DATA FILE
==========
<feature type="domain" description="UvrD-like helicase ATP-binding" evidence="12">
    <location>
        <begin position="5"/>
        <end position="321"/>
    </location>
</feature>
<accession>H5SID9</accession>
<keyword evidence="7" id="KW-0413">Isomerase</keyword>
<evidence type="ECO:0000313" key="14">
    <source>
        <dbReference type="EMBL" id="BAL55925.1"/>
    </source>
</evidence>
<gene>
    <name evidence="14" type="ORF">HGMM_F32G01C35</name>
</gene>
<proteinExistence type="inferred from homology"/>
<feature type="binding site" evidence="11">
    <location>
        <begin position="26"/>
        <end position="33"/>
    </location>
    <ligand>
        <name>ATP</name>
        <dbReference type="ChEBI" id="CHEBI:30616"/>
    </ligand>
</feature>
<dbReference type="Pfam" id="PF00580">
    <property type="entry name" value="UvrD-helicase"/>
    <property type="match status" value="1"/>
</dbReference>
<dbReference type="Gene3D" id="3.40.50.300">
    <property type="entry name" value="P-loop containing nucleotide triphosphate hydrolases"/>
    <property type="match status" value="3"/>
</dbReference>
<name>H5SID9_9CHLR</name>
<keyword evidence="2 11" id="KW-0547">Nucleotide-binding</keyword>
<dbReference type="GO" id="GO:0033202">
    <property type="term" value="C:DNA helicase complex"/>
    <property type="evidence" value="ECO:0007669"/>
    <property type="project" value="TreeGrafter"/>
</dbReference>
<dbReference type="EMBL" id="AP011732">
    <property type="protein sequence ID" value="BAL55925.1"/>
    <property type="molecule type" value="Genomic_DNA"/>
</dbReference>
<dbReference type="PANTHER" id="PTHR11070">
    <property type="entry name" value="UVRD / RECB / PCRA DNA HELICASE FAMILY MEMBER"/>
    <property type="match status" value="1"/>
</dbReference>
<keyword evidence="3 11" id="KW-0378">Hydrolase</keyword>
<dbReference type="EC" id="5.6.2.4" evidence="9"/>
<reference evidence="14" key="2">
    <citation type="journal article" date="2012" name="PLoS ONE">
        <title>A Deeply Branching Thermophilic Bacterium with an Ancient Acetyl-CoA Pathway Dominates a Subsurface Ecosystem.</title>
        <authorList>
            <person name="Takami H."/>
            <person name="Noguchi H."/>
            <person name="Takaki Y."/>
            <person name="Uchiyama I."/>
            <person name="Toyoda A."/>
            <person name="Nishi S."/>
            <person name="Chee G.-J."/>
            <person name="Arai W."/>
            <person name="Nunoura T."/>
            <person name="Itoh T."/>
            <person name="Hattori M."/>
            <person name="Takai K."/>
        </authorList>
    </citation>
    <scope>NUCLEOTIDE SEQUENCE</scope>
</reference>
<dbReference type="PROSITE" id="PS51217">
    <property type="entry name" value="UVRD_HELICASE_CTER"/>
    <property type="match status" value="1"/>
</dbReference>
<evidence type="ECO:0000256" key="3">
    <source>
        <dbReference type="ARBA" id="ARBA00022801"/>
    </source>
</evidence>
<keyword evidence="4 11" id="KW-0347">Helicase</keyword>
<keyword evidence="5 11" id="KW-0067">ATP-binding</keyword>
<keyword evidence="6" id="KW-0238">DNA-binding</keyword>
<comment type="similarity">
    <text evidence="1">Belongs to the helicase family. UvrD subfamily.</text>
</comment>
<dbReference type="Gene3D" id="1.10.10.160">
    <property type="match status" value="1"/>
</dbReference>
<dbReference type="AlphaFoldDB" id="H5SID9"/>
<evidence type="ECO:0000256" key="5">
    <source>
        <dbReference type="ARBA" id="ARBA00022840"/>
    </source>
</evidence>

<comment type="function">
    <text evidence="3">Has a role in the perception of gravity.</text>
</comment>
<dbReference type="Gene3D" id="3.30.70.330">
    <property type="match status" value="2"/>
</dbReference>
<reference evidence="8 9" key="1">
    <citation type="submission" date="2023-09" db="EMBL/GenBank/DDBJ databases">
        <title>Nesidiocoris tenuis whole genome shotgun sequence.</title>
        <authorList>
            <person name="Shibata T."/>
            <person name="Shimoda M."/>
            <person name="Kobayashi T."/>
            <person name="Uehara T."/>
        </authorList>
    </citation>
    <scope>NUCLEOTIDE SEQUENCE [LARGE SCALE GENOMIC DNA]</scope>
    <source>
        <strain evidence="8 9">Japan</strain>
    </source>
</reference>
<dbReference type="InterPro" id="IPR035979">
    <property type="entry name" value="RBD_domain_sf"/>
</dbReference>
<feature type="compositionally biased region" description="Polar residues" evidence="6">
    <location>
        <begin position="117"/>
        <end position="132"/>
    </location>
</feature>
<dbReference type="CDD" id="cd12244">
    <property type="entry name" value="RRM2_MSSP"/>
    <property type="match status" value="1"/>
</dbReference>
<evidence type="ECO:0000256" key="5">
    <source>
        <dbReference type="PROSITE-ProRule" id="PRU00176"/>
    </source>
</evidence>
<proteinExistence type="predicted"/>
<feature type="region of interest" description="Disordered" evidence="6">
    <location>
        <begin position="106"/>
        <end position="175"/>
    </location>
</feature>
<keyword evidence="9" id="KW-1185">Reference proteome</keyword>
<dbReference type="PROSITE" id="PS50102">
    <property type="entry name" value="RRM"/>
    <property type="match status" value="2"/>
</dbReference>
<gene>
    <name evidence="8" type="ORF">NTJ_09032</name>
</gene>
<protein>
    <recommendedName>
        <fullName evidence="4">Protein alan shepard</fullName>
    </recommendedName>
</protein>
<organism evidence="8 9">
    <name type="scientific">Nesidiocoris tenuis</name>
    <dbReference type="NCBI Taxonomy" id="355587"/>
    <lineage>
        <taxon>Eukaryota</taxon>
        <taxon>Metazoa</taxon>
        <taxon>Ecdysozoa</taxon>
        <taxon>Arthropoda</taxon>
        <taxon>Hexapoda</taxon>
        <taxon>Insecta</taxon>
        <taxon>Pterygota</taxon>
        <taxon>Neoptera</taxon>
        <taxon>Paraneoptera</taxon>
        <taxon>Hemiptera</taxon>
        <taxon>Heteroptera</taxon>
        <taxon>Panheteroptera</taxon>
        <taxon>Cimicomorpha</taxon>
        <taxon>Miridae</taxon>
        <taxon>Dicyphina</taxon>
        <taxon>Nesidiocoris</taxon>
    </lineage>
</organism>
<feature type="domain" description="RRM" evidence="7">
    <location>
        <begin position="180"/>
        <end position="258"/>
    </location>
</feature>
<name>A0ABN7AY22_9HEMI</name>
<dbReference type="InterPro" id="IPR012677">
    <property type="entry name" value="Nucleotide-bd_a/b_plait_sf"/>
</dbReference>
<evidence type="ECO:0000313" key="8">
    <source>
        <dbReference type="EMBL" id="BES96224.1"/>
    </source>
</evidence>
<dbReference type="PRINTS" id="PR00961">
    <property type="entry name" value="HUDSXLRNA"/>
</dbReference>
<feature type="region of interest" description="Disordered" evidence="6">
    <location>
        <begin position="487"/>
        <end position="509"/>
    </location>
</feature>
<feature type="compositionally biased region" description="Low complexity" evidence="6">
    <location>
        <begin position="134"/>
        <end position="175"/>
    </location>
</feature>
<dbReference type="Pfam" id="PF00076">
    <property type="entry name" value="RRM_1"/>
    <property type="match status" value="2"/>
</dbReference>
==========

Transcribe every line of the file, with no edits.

<feature type="domain" description="UvrD-like helicase ATP-binding" evidence="12">
    <location>
        <begin position="5"/>
        <end position="321"/>
    </location>
</feature>
<accession>H5SID9</accession>
<keyword evidence="7" id="KW-0413">Isomerase</keyword>
<evidence type="ECO:0000313" key="14">
    <source>
        <dbReference type="EMBL" id="BAL55925.1"/>
    </source>
</evidence>
<gene>
    <name evidence="14" type="ORF">HGMM_F32G01C35</name>
</gene>
<proteinExistence type="inferred from homology"/>
<feature type="binding site" evidence="11">
    <location>
        <begin position="26"/>
        <end position="33"/>
    </location>
    <ligand>
        <name>ATP</name>
        <dbReference type="ChEBI" id="CHEBI:30616"/>
    </ligand>
</feature>
<dbReference type="Pfam" id="PF00580">
    <property type="entry name" value="UvrD-helicase"/>
    <property type="match status" value="1"/>
</dbReference>
<dbReference type="Gene3D" id="3.40.50.300">
    <property type="entry name" value="P-loop containing nucleotide triphosphate hydrolases"/>
    <property type="match status" value="3"/>
</dbReference>
<name>H5SID9_9CHLR</name>
<keyword evidence="2 11" id="KW-0547">Nucleotide-binding</keyword>
<dbReference type="GO" id="GO:0033202">
    <property type="term" value="C:DNA helicase complex"/>
    <property type="evidence" value="ECO:0007669"/>
    <property type="project" value="TreeGrafter"/>
</dbReference>
<dbReference type="EMBL" id="AP011732">
    <property type="protein sequence ID" value="BAL55925.1"/>
    <property type="molecule type" value="Genomic_DNA"/>
</dbReference>
<dbReference type="PANTHER" id="PTHR11070">
    <property type="entry name" value="UVRD / RECB / PCRA DNA HELICASE FAMILY MEMBER"/>
    <property type="match status" value="1"/>
</dbReference>
<keyword evidence="3 11" id="KW-0378">Hydrolase</keyword>
<dbReference type="EC" id="5.6.2.4" evidence="9"/>
<reference evidence="14" key="2">
    <citation type="journal article" date="2012" name="PLoS ONE">
        <title>A Deeply Branching Thermophilic Bacterium with an Ancient Acetyl-CoA Pathway Dominates a Subsurface Ecosystem.</title>
        <authorList>
            <person name="Takami H."/>
            <person name="Noguchi H."/>
            <person name="Takaki Y."/>
            <person name="Uchiyama I."/>
            <person name="Toyoda A."/>
            <person name="Nishi S."/>
            <person name="Chee G.-J."/>
            <person name="Arai W."/>
            <person name="Nunoura T."/>
            <person name="Itoh T."/>
            <person name="Hattori M."/>
            <person name="Takai K."/>
        </authorList>
    </citation>
    <scope>NUCLEOTIDE SEQUENCE</scope>
</reference>
<dbReference type="PROSITE" id="PS51217">
    <property type="entry name" value="UVRD_HELICASE_CTER"/>
    <property type="match status" value="1"/>
</dbReference>
<evidence type="ECO:0000256" key="3">
    <source>
        <dbReference type="ARBA" id="ARBA00022801"/>
    </source>
</evidence>
<keyword evidence="4 11" id="KW-0347">Helicase</keyword>
<keyword evidence="5 11" id="KW-0067">ATP-binding</keyword>
<keyword evidence="6" id="KW-0238">DNA-binding</keyword>
<comment type="similarity">
    <text evidence="1">Belongs to the helicase family. UvrD subfamily.</text>
</comment>
<dbReference type="Gene3D" id="1.10.10.160">
    <property type="match status" value="1"/>
</dbReference>
<dbReference type="AlphaFoldDB" id="H5SID9"/>
<evidence type="ECO:0000256" key="5">
    <source>
        <dbReference type="ARBA" id="ARBA00022840"/>
    </source>
</evidence>

<comment type="function">
    <text evidence="3">Has a role in the perception of gravity.</text>
</comment>
<dbReference type="Gene3D" id="3.30.70.330">
    <property type="match status" value="2"/>
</dbReference>
<reference evidence="8 9" key="1">
    <citation type="submission" date="2023-09" db="EMBL/GenBank/DDBJ databases">
        <title>Nesidiocoris tenuis whole genome shotgun sequence.</title>
        <authorList>
            <person name="Shibata T."/>
            <person name="Shimoda M."/>
            <person name="Kobayashi T."/>
            <person name="Uehara T."/>
        </authorList>
    </citation>
    <scope>NUCLEOTIDE SEQUENCE [LARGE SCALE GENOMIC DNA]</scope>
    <source>
        <strain evidence="8 9">Japan</strain>
    </source>
</reference>
<dbReference type="InterPro" id="IPR035979">
    <property type="entry name" value="RBD_domain_sf"/>
</dbReference>
<feature type="compositionally biased region" description="Polar residues" evidence="6">
    <location>
        <begin position="117"/>
        <end position="132"/>
    </location>
</feature>
<dbReference type="CDD" id="cd12244">
    <property type="entry name" value="RRM2_MSSP"/>
    <property type="match status" value="1"/>
</dbReference>
<evidence type="ECO:0000256" key="5">
    <source>
        <dbReference type="PROSITE-ProRule" id="PRU00176"/>
    </source>
</evidence>
<proteinExistence type="predicted"/>
<feature type="region of interest" description="Disordered" evidence="6">
    <location>
        <begin position="106"/>
        <end position="175"/>
    </location>
</feature>
<keyword evidence="9" id="KW-1185">Reference proteome</keyword>
<dbReference type="PROSITE" id="PS50102">
    <property type="entry name" value="RRM"/>
    <property type="match status" value="2"/>
</dbReference>
<gene>
    <name evidence="8" type="ORF">NTJ_09032</name>
</gene>
<protein>
    <recommendedName>
        <fullName evidence="4">Protein alan shepard</fullName>
    </recommendedName>
</protein>
<organism evidence="8 9">
    <name type="scientific">Nesidiocoris tenuis</name>
    <dbReference type="NCBI Taxonomy" id="355587"/>
    <lineage>
        <taxon>Eukaryota</taxon>
        <taxon>Metazoa</taxon>
        <taxon>Ecdysozoa</taxon>
        <taxon>Arthropoda</taxon>
        <taxon>Hexapoda</taxon>
        <taxon>Insecta</taxon>
        <taxon>Pterygota</taxon>
        <taxon>Neoptera</taxon>
        <taxon>Paraneoptera</taxon>
        <taxon>Hemiptera</taxon>
        <taxon>Heteroptera</taxon>
        <taxon>Panheteroptera</taxon>
        <taxon>Cimicomorpha</taxon>
        <taxon>Miridae</taxon>
        <taxon>Dicyphina</taxon>
        <taxon>Nesidiocoris</taxon>
    </lineage>
</organism>
<feature type="domain" description="RRM" evidence="7">
    <location>
        <begin position="180"/>
        <end position="258"/>
    </location>
</feature>
<name>A0ABN7AY22_9HEMI</name>
<dbReference type="InterPro" id="IPR012677">
    <property type="entry name" value="Nucleotide-bd_a/b_plait_sf"/>
</dbReference>
<evidence type="ECO:0000313" key="8">
    <source>
        <dbReference type="EMBL" id="BES96224.1"/>
    </source>
</evidence>
<dbReference type="PRINTS" id="PR00961">
    <property type="entry name" value="HUDSXLRNA"/>
</dbReference>
<feature type="region of interest" description="Disordered" evidence="6">
    <location>
        <begin position="487"/>
        <end position="509"/>
    </location>
</feature>
<feature type="compositionally biased region" description="Low complexity" evidence="6">
    <location>
        <begin position="134"/>
        <end position="175"/>
    </location>
</feature>
<dbReference type="Pfam" id="PF00076">
    <property type="entry name" value="RRM_1"/>
    <property type="match status" value="2"/>
</dbReference>